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At a glance

A syndrome characterized by postnatal growth deficiency, coarse facies, skin, cardiac and musculoskeletal anomalies, developmental delay, and papillomata.

Synonyms

Fasciocutaneoskeletal Syndrome; Mental Retardation Papillomata Syndrome; AMICABLE Syndrome (an acronym that stands for Amicable personality, Mental retardation, Impaired swallowing, Cardiomyopathy, Aortic defects, Bulk, Large lips and lobules, Ectodermal defects).

Incidence

The estimated birth prevalence is in the range of 1-3:1,000,000 in the general population. Approximately 300 cases have been described in the literature.

Genetic inheritance

Autosomal dominant, but most cases are sporadic. Penetrance is complete. The disorder is caused by mutations in the HRAS (V-HA-RAS Viral Homolog of Harvey Rat Sarcoma Oncogene; HRAS-proto-oncogene, GTPase) gene, which has been mapped to chromosome 11p15.5.

Pathophysiology

Costello Syndrome is considered a RASopathy, due to the mutations affecting the HRAS gene. RASopathies refer to a class of developmental disorders caused by activating germ-line mutations in genes that encode components or regulators of the RAS/mitogen-activated protein kinase pathway and are activated by extracellular input in the form of growth factors. These pathways are crucial in the regulation of cell cycles and cellular growth, differentiation, apoptosis, and senescence. The mutations leave HRAS activated for a prolonged time, which results in the abnormal development of multiple organ systems including the brain, heart, skin, and connective tissues. Fibroblasts show increased proliferation, normal elastin gene expression, produce normal amounts of tropoelastin, and properly deposit an extracellular microfibrillar scaffolding; however, the assembly of elastic fibers is defective secondary to rapid shedding of elastin binding proteins. This finding has been suggested to result from accumulation of chondroitin sulfate moieties, a phenomenon also found in ☞Mucopolysaccharidosis. Other RASopathies (among others) include ☞Noonan Syndrome, ☞Neurofibromatosis Type I, ☞LEOPARD Syndrome (Noonan Syndrome with Multiple Lentigines), and Cardio-Facio-Cutaneous Syndrome.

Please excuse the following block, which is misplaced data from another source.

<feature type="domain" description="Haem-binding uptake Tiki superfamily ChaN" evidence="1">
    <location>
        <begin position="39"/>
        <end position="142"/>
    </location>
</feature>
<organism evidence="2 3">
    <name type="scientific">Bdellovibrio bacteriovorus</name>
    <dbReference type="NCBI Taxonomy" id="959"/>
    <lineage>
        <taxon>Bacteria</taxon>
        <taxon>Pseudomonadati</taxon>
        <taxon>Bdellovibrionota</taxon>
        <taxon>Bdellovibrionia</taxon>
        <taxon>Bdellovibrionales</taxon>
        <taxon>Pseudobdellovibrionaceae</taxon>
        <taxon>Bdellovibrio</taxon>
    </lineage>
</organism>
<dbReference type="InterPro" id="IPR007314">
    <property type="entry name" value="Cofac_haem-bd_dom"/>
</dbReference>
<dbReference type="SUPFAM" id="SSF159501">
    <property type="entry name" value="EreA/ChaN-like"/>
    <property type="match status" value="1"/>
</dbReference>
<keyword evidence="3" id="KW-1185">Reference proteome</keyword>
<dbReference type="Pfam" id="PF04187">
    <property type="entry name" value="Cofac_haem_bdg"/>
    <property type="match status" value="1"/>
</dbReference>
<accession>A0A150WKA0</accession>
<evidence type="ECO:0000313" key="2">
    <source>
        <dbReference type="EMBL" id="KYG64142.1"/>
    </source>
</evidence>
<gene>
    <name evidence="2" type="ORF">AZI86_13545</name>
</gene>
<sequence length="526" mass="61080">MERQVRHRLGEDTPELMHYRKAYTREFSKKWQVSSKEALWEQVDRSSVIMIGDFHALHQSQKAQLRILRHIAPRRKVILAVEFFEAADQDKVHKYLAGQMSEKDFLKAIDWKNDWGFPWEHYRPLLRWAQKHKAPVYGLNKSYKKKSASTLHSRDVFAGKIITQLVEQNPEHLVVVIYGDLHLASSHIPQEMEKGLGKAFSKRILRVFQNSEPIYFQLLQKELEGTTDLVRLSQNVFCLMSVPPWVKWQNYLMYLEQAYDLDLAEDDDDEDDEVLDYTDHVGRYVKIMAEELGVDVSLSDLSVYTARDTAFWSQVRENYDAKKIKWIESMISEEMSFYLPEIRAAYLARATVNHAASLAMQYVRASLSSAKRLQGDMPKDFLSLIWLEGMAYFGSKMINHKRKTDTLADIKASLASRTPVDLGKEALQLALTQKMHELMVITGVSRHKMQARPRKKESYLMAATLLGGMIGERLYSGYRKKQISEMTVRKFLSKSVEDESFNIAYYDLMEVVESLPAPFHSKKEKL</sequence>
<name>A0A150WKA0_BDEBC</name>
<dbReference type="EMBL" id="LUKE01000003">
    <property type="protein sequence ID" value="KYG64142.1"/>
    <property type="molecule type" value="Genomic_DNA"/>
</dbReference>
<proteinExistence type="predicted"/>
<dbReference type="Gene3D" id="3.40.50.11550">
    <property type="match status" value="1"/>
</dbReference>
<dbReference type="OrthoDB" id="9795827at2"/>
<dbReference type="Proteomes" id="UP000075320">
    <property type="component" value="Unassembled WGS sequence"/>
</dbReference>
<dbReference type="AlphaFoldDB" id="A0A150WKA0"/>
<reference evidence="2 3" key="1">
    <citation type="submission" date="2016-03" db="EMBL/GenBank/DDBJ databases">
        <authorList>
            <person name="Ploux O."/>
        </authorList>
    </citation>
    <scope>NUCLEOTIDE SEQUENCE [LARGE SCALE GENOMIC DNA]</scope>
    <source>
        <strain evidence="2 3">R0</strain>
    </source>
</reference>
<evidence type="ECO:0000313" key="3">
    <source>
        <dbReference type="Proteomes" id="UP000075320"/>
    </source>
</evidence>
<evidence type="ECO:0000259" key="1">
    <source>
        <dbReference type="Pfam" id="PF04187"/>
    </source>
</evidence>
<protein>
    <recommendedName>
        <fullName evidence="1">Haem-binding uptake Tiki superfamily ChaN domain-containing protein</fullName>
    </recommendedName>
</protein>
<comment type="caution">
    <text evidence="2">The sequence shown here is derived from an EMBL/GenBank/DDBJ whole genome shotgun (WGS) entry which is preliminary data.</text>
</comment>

Diagnosis

Based on the clinical findings with typical facies, and ectodermal involvement (loose and hyperpigmented skin, papillomata). The diagnosis is confirmed by molecular genetic testing.

Clinical aspects

Pregnancy is frequently (in >90%) complicated by polyhydramnios and almost 60% of patients are born prematurely. Respiratory distress immediately after birth and in the neonatal period is frequent (in 63% of patients) with significant desaturations/cyanosis secondary to upper and/or lower airway obstruction (macroglossia, laryngo- and tracheomalacia, subglottic stenosis, poor control of oral secretions requiring frequent suctioning, or pleural effusions) and recurrent apneas requiring noninvasive positive pressure ventilation (eg, CPAP, BiPAP), prolonged endotracheal intubation or even tracheostomy. These symptoms persist beyond the neonatal period in some patients. In addition, a number of pulmonary malformations have been described, including lung hypoplasia, vascular dysplasia, bronchopulmonary dysplasia, congenital alveolar dysplasia, congenital pulmonary lymphangiectasia, and alveolar-capillary dysplasia have been described. Obstructive sleep apnea Syndrome is a common feature. Characteristically, these patients are born with increased ...

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